08.07.2022 – No clear trend in coffee prices. Just as with other soft commodities, there is currently a clash between crop yields, rising inflation, the threat of recession, and demand picking up again after the Corona lockdowns. We shed light on the background.
The weekly chart illustrates the indecision in the market. Roughly speaking, the price oscillates between 260 and 200 US cents per pound. The interim bull market, which began after the Corona crisis, seems to have come to a halt for the time being.
Overall, the macroeconomic environment has recently been rather bearish again. This is because the outlook for the global harvest has improved. For example, in its outlook for the 2022/23 season at the end of June, the U.S. Department of Agriculture (USDA) cited an increase in production of 7.8 million bags year-on-year to around 175 million bags. At the same time, however, global demand would only pick up by 1.8 million 60-kilogram bags to 167 million. So we have a supply overhang.
As recently as January, the coffee price had been trading at its highest level since 2011 as producers suffered from drought and frost. Brazil in particular, as the largest Arabica producer, was causing concern in the market – fears were rife that crops would be damaged on a large scale, which could influence prices upward for years to come. Arabica beans account for around 60 percent of global coffee production, and the price-determining market is the New York Mercantile Exchange. No wonder, since the world’s dominant coffee-drinking market is the USA.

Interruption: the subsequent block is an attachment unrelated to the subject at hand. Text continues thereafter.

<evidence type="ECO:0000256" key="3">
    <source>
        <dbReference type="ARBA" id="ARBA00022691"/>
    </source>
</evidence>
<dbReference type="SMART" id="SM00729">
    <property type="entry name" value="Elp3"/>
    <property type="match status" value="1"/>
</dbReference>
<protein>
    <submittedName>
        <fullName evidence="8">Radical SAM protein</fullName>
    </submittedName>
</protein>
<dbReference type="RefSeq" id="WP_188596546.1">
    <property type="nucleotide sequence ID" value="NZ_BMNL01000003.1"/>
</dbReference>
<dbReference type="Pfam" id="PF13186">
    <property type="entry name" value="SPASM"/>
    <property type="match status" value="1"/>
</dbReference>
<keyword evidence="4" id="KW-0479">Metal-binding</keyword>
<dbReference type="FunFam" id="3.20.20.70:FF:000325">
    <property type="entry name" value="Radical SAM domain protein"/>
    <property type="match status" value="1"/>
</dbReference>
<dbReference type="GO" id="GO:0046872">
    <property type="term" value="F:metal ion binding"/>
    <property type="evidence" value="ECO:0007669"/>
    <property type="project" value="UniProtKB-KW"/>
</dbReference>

Easing in Asia
In parallel, exports of the other major variety, Robusta, have eased again – more product is coming onto the market. Weeks ago, high freight rates and faltering trade in the wake of the Corona fallout had caused problems for Vietnam, the largest Robusta exporter. The same was true for India and Indonesia. Robusta is mainly traded on the Intercontinental Exchange in London.
Arabica beans tend to taste fruity, aromatic and less bitter. Robusta are more earthy or nutty. Both varieties influence each other. When the supply of one bean is too low, coffee roasters switch to the other variety.
Tug of war between bulls and bears
So is the coffee price breaking out downward or upward? Or will it stay with the sideways trend? You decide for yourself. In coffee, we find exactly the same price factors at work in all other soft commodities. The market is finding support in the economies that have reopened after Corona – but a new lockdown in the fall could put a damper on demand again. Furthermore, the rapid rise in inflation is bearish on the one hand. Families will save wherever they can – coffee is not a necessary good. Two cups instead of three in the morning are also enough.
At the same time, inflation is also bullish in the short term: farmers pass on the higher costs of fertilizer and transport to the product. The price rises – until demand is stifled. Supporting in the long term is the population explosion. So keep an eye on the real-time news – Bernstein Bank wishes successful trades and investments!
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